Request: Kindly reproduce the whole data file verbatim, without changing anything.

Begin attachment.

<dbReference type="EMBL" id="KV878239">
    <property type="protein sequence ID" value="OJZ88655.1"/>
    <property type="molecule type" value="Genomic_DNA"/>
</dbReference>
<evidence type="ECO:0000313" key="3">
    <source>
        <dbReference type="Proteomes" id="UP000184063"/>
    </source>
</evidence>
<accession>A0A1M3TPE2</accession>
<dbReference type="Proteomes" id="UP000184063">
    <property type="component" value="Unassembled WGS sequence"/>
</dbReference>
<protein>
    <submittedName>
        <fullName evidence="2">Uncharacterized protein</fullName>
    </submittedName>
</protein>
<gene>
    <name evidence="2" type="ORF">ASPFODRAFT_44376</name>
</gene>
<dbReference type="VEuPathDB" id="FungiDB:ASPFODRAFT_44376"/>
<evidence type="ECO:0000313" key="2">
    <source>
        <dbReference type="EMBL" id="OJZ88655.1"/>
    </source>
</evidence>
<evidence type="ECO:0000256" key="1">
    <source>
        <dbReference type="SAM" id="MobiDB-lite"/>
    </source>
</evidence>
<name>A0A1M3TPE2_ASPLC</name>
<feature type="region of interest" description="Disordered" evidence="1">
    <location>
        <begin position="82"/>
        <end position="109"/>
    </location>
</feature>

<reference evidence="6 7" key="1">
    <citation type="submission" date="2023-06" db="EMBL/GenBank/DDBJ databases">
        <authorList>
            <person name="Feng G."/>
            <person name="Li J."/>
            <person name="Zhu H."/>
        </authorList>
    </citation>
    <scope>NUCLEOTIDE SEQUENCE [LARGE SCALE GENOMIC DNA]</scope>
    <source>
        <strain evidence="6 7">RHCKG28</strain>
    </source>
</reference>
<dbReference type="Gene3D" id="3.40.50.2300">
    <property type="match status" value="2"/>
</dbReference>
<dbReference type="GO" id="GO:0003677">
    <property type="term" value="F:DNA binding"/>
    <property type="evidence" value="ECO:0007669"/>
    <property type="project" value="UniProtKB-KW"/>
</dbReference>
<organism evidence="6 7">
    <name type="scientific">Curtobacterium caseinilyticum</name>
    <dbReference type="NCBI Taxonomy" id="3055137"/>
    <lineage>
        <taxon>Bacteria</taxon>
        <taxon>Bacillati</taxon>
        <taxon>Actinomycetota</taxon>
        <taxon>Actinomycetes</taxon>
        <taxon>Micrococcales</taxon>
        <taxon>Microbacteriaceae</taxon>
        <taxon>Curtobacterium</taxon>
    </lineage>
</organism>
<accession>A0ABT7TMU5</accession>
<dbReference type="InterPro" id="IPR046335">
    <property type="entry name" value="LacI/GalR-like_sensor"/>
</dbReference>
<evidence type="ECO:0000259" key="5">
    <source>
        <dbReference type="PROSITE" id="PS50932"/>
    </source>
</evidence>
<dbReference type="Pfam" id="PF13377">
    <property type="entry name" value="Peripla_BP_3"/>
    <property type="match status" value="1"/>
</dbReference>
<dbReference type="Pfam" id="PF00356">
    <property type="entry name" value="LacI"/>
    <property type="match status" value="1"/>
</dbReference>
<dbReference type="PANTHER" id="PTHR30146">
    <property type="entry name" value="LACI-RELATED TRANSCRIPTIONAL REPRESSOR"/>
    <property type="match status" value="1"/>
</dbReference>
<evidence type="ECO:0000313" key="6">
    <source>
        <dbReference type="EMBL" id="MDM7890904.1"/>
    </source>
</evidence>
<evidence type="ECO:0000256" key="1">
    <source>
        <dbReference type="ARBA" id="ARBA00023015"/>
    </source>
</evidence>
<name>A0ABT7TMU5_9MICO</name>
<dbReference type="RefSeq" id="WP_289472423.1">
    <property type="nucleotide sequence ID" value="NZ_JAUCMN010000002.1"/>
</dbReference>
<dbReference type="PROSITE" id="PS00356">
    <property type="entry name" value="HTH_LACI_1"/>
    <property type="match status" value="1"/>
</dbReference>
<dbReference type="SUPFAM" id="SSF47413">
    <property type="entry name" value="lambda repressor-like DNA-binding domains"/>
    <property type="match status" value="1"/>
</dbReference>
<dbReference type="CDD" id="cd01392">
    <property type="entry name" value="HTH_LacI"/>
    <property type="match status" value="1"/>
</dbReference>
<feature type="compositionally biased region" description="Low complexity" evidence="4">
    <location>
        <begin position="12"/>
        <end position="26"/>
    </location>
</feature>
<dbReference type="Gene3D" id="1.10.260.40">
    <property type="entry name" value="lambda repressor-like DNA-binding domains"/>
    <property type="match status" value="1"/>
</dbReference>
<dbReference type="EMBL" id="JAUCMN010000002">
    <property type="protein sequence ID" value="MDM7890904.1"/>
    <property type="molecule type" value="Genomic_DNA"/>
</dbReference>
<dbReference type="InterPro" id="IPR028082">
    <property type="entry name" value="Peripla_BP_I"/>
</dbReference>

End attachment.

<dbReference type="EMBL" id="KV878239">
    <property type="protein sequence ID" value="OJZ88655.1"/>
    <property type="molecule type" value="Genomic_DNA"/>
</dbReference>
<evidence type="ECO:0000313" key="3">
    <source>
        <dbReference type="Proteomes" id="UP000184063"/>
    </source>
</evidence>
<accession>A0A1M3TPE2</accession>
<dbReference type="Proteomes" id="UP000184063">
    <property type="component" value="Unassembled WGS sequence"/>
</dbReference>
<protein>
    <submittedName>
        <fullName evidence="2">Uncharacterized protein</fullName>
    </submittedName>
</protein>
<gene>
    <name evidence="2" type="ORF">ASPFODRAFT_44376</name>
</gene>
<dbReference type="VEuPathDB" id="FungiDB:ASPFODRAFT_44376"/>
<evidence type="ECO:0000313" key="2">
    <source>
        <dbReference type="EMBL" id="OJZ88655.1"/>
    </source>
</evidence>
<evidence type="ECO:0000256" key="1">
    <source>
        <dbReference type="SAM" id="MobiDB-lite"/>
    </source>
</evidence>
<name>A0A1M3TPE2_ASPLC</name>
<feature type="region of interest" description="Disordered" evidence="1">
    <location>
        <begin position="82"/>
        <end position="109"/>
    </location>
</feature>

<reference evidence="6 7" key="1">
    <citation type="submission" date="2023-06" db="EMBL/GenBank/DDBJ databases">
        <authorList>
            <person name="Feng G."/>
            <person name="Li J."/>
            <person name="Zhu H."/>
        </authorList>
    </citation>
    <scope>NUCLEOTIDE SEQUENCE [LARGE SCALE GENOMIC DNA]</scope>
    <source>
        <strain evidence="6 7">RHCKG28</strain>
    </source>
</reference>
<dbReference type="Gene3D" id="3.40.50.2300">
    <property type="match status" value="2"/>
</dbReference>
<dbReference type="GO" id="GO:0003677">
    <property type="term" value="F:DNA binding"/>
    <property type="evidence" value="ECO:0007669"/>
    <property type="project" value="UniProtKB-KW"/>
</dbReference>
<organism evidence="6 7">
    <name type="scientific">Curtobacterium caseinilyticum</name>
    <dbReference type="NCBI Taxonomy" id="3055137"/>
    <lineage>
        <taxon>Bacteria</taxon>
        <taxon>Bacillati</taxon>
        <taxon>Actinomycetota</taxon>
        <taxon>Actinomycetes</taxon>
        <taxon>Micrococcales</taxon>
        <taxon>Microbacteriaceae</taxon>
        <taxon>Curtobacterium</taxon>
    </lineage>
</organism>
<accession>A0ABT7TMU5</accession>
<dbReference type="InterPro" id="IPR046335">
    <property type="entry name" value="LacI/GalR-like_sensor"/>
</dbReference>
<evidence type="ECO:0000259" key="5">
    <source>
        <dbReference type="PROSITE" id="PS50932"/>
    </source>
</evidence>
<dbReference type="Pfam" id="PF13377">
    <property type="entry name" value="Peripla_BP_3"/>
    <property type="match status" value="1"/>
</dbReference>
<dbReference type="Pfam" id="PF00356">
    <property type="entry name" value="LacI"/>
    <property type="match status" value="1"/>
</dbReference>
<dbReference type="PANTHER" id="PTHR30146">
    <property type="entry name" value="LACI-RELATED TRANSCRIPTIONAL REPRESSOR"/>
    <property type="match status" value="1"/>
</dbReference>
<evidence type="ECO:0000313" key="6">
    <source>
        <dbReference type="EMBL" id="MDM7890904.1"/>
    </source>
</evidence>
<evidence type="ECO:0000256" key="1">
    <source>
        <dbReference type="ARBA" id="ARBA00023015"/>
    </source>
</evidence>
<name>A0ABT7TMU5_9MICO</name>
<dbReference type="RefSeq" id="WP_289472423.1">
    <property type="nucleotide sequence ID" value="NZ_JAUCMN010000002.1"/>
</dbReference>
<dbReference type="PROSITE" id="PS00356">
    <property type="entry name" value="HTH_LACI_1"/>
    <property type="match status" value="1"/>
</dbReference>
<dbReference type="SUPFAM" id="SSF47413">
    <property type="entry name" value="lambda repressor-like DNA-binding domains"/>
    <property type="match status" value="1"/>
</dbReference>
<dbReference type="CDD" id="cd01392">
    <property type="entry name" value="HTH_LacI"/>
    <property type="match status" value="1"/>
</dbReference>
<feature type="compositionally biased region" description="Low complexity" evidence="4">
    <location>
        <begin position="12"/>
        <end position="26"/>
    </location>
</feature>
<dbReference type="Gene3D" id="1.10.260.40">
    <property type="entry name" value="lambda repressor-like DNA-binding domains"/>
    <property type="match status" value="1"/>
</dbReference>
<dbReference type="EMBL" id="JAUCMN010000002">
    <property type="protein sequence ID" value="MDM7890904.1"/>
    <property type="molecule type" value="Genomic_DNA"/>
</dbReference>
<dbReference type="InterPro" id="IPR028082">
    <property type="entry name" value="Peripla_BP_I"/>
</dbReference>